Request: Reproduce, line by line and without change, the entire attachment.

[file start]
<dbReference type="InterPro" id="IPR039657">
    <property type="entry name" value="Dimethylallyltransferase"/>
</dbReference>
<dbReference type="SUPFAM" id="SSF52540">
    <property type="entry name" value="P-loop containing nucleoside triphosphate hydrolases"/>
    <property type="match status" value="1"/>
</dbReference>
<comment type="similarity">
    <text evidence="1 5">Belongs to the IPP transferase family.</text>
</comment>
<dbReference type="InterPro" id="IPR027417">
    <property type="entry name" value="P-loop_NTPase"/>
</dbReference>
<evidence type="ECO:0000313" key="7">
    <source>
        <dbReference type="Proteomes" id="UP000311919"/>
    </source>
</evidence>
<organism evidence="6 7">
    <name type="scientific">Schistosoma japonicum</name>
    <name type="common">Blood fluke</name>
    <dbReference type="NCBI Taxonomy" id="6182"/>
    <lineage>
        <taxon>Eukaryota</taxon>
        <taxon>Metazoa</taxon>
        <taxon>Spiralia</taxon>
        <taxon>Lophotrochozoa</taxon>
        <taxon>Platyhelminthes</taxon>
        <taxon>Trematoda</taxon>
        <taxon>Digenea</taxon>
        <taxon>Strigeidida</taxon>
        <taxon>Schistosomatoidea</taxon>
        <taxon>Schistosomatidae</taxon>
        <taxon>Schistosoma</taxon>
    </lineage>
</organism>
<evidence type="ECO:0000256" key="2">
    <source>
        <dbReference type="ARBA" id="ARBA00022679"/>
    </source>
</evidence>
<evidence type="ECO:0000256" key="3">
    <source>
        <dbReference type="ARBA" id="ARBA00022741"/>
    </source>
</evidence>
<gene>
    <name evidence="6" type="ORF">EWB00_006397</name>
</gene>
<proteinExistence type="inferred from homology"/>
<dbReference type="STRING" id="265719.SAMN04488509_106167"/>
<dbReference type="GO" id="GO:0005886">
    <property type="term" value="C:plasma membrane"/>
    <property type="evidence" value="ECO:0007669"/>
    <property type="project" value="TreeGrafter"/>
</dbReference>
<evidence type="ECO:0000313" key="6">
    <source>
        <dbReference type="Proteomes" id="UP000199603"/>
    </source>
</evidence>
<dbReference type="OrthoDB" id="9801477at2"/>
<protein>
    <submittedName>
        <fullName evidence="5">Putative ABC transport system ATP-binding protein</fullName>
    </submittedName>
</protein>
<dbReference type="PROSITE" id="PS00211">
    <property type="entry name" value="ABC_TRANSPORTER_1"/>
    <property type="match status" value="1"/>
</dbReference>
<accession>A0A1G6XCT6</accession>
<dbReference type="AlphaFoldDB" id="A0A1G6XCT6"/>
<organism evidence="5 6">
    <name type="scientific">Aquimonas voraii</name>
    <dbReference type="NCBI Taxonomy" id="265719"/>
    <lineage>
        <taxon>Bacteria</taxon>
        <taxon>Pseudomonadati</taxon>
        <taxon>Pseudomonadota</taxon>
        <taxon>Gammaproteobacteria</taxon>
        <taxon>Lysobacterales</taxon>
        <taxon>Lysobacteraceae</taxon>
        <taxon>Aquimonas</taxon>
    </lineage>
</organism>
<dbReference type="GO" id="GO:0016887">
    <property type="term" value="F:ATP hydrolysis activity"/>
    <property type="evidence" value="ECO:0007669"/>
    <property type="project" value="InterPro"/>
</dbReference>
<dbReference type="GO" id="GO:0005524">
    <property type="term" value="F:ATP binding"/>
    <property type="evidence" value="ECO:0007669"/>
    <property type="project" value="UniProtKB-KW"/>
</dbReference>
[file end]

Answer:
<dbReference type="InterPro" id="IPR039657">
    <property type="entry name" value="Dimethylallyltransferase"/>
</dbReference>
<dbReference type="SUPFAM" id="SSF52540">
    <property type="entry name" value="P-loop containing nucleoside triphosphate hydrolases"/>
    <property type="match status" value="1"/>
</dbReference>
<comment type="similarity">
    <text evidence="1 5">Belongs to the IPP transferase family.</text>
</comment>
<dbReference type="InterPro" id="IPR027417">
    <property type="entry name" value="P-loop_NTPase"/>
</dbReference>
<evidence type="ECO:0000313" key="7">
    <source>
        <dbReference type="Proteomes" id="UP000311919"/>
    </source>
</evidence>
<organism evidence="6 7">
    <name type="scientific">Schistosoma japonicum</name>
    <name type="common">Blood fluke</name>
    <dbReference type="NCBI Taxonomy" id="6182"/>
    <lineage>
        <taxon>Eukaryota</taxon>
        <taxon>Metazoa</taxon>
        <taxon>Spiralia</taxon>
        <taxon>Lophotrochozoa</taxon>
        <taxon>Platyhelminthes</taxon>
        <taxon>Trematoda</taxon>
        <taxon>Digenea</taxon>
        <taxon>Strigeidida</taxon>
        <taxon>Schistosomatoidea</taxon>
        <taxon>Schistosomatidae</taxon>
        <taxon>Schistosoma</taxon>
    </lineage>
</organism>
<evidence type="ECO:0000256" key="2">
    <source>
        <dbReference type="ARBA" id="ARBA00022679"/>
    </source>
</evidence>
<evidence type="ECO:0000256" key="3">
    <source>
        <dbReference type="ARBA" id="ARBA00022741"/>
    </source>
</evidence>
<gene>
    <name evidence="6" type="ORF">EWB00_006397</name>
</gene>
<proteinExistence type="inferred from homology"/>
<dbReference type="STRING" id="265719.SAMN04488509_106167"/>
<dbReference type="GO" id="GO:0005886">
    <property type="term" value="C:plasma membrane"/>
    <property type="evidence" value="ECO:0007669"/>
    <property type="project" value="TreeGrafter"/>
</dbReference>
<evidence type="ECO:0000313" key="6">
    <source>
        <dbReference type="Proteomes" id="UP000199603"/>
    </source>
</evidence>
<dbReference type="OrthoDB" id="9801477at2"/>
<protein>
    <submittedName>
        <fullName evidence="5">Putative ABC transport system ATP-binding protein</fullName>
    </submittedName>
</protein>
<dbReference type="PROSITE" id="PS00211">
    <property type="entry name" value="ABC_TRANSPORTER_1"/>
    <property type="match status" value="1"/>
</dbReference>
<accession>A0A1G6XCT6</accession>
<dbReference type="AlphaFoldDB" id="A0A1G6XCT6"/>
<organism evidence="5 6">
    <name type="scientific">Aquimonas voraii</name>
    <dbReference type="NCBI Taxonomy" id="265719"/>
    <lineage>
        <taxon>Bacteria</taxon>
        <taxon>Pseudomonadati</taxon>
        <taxon>Pseudomonadota</taxon>
        <taxon>Gammaproteobacteria</taxon>
        <taxon>Lysobacterales</taxon>
        <taxon>Lysobacteraceae</taxon>
        <taxon>Aquimonas</taxon>
    </lineage>
</organism>
<dbReference type="GO" id="GO:0016887">
    <property type="term" value="F:ATP hydrolysis activity"/>
    <property type="evidence" value="ECO:0007669"/>
    <property type="project" value="InterPro"/>
</dbReference>
<dbReference type="GO" id="GO:0005524">
    <property type="term" value="F:ATP binding"/>
    <property type="evidence" value="ECO:0007669"/>
    <property type="project" value="UniProtKB-KW"/>
</dbReference>